The Royal Opera has bitten the bullet so far as Musorgsky’s Boris Godunov goes, and opted to stage the original 1869 version, with no modifications or additions from his revised 1874 edition, which used to be called ‘definitive’ but which seems to be under a cloud nowadays. Rimsky-Korsakov’s version has been pushed right to the back of the doghouse, so that it might soon be revived for its historical interest. Before I launch into my praise of the new production, which is an unqualified triumph, I would like to register some reservations about the work itself, in any of its versions.
It’s routinely said that the hero of the opera is not Boris but the Russian people, tormented and downtrodden as they have always been and still are. As portrayed unflinchingly by Musorgsky and his source Pushkin, they are credulous of the latest rumours, especially nasty ones, quick to change sides, prone to bullying the less well-abled, in fact very much what crowds are, but hardly qualified to be called heroic. That is no doubt an accurate view of them, and it does what Musorgsky surely wanted to do, and that is to show the human condition as hopeless, cheerless, interesting only insofar as we have an appetite for misery.
Boris himself is not to any degree heroic: our first glimpse of him is as unwilling to become Tsar, and his opening address to the people is so downbeat that it’s amazing that they celebrate his coronation so exuberantly — this is marvellously done in this new production, the chorus electrifying and bells pealing out seemingly throughout the theatre. In the synopsis provided in the programme, after the account of the celebrations, we get in italics (meaning that this part of the story is not included in the opera), ‘Years pass. Boris proves to be a good and wise ruler. Under his rule Russia prospers for some years.’ But there is no depiction of this. The next time we see Boris, after his coronation, he is in the family circle but in low spirits, since Russia is undergoing a slump. He turns out to be a sympathetic family man, proud of his son’s knowledge of geography, but as soon as he becomes meditative, in his great monologue ‘I have attained the highest power’, anguish and guilt set in, and he is easily persuaded by the oily Shuisky to hallucinate the past, and that is all we see of him, until he asks the Holy Fool to pray for him, and then follows the death scene, again very low-key in the original version.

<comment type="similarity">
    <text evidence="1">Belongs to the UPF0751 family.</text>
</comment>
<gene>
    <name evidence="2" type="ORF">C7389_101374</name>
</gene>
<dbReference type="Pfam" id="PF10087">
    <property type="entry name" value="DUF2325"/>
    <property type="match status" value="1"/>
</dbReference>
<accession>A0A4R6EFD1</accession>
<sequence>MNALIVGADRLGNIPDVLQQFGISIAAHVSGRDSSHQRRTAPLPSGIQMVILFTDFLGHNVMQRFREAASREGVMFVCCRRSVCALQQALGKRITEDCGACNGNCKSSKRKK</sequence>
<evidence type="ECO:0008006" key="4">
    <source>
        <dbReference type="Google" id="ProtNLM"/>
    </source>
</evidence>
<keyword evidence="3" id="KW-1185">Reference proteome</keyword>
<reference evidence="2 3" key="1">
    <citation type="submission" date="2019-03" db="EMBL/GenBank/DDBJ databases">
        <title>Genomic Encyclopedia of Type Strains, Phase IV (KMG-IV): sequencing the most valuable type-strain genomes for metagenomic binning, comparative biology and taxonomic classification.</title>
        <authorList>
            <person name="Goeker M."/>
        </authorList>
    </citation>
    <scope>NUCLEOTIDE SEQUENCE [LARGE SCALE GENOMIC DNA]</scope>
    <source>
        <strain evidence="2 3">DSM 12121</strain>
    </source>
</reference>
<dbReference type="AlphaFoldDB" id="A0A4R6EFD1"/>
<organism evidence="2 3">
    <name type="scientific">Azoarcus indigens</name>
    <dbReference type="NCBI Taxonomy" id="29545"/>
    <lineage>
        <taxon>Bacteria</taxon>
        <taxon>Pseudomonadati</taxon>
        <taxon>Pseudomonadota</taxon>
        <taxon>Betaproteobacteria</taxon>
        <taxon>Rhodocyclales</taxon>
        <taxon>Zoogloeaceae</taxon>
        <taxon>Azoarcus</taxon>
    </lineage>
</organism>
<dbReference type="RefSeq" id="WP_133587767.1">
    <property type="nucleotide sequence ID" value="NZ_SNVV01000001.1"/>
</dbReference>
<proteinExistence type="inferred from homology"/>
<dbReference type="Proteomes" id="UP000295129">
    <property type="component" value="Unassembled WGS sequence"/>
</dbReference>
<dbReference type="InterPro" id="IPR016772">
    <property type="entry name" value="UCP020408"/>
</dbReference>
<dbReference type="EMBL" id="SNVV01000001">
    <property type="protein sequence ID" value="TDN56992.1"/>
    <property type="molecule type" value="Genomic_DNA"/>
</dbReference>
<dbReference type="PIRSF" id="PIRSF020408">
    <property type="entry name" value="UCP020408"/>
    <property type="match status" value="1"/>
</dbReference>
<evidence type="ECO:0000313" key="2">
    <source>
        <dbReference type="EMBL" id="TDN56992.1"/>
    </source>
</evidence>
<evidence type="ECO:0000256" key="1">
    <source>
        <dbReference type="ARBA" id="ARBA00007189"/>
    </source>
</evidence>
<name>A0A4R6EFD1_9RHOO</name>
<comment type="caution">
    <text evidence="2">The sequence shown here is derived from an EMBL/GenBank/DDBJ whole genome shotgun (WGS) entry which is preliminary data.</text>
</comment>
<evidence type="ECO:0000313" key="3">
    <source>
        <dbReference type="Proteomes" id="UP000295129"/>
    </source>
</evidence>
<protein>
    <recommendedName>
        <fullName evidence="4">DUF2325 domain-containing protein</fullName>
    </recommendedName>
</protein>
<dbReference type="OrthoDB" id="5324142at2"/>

I really can see no reason for keeping to this austere text, when, without diffusing interest, the 1874 revision contains so much marvellous music. Talking with the Stravinskys and Robert Craft in 1966, W.H. Auden proposed the category of the anti-opera opera, and Boris is certainly a leading candidate, along with From the House of the Dead and (Auden proposed) Pelléas et Mélisande. It has none of the winning qualities that opera-lovers love, and is rather a test of devotion to the grim unvarnished truth than to any kind of allure.
Bryn Terfel, singing his first Boris, is heroic to the extent that he makes Boris as colourless and uncharismatic a character as possible. I’m sure this is intentional, and a tribute to his extraordinary artistic integrity. Lacking the blackness of the great Borises of the past, above all Boris Christoff and Nikolai Ghiaurov in living memory, his softer-grained voice expresses shades of torment and uncertainty that make him a less commanding but more moving figure than we might expect. The whole cast displays a fanatical selflessness, with the exception of John Tomlinson, himself a Boris of distinction, who here hams it up gloriously as the drunken monk Varlaam. John Graham-Hall repeats his gruesome Shuisky from ENO’s similarly grim production of 2008, though he has now taken his wheedling so far that he sounds as if he is singing Mime in Siegfried. Pimen, the encyclopaedic monk, is skilfully taken by Ain Anger, and the Pretender, who hardly registers in this version, is David Butt Philip, a good singer but looking like an ingenuous boy scout.
The whole thing is brilliantly timed and executed by Antonio Pappano, one of his finest achievements at the Royal Opera. Richard Jones produces a two-layered affair, upstairs a tireless re-enaction of Dmitry’s murder — the programme states, ‘We advise that it is not suitable for children under the age of 12 years’ (does the writer of that ever watch TV?) — while below every scene but one is drained of colour, an assault of drabness. But every dramatic point is registered to the full, and the work was received with what seemed like awe.
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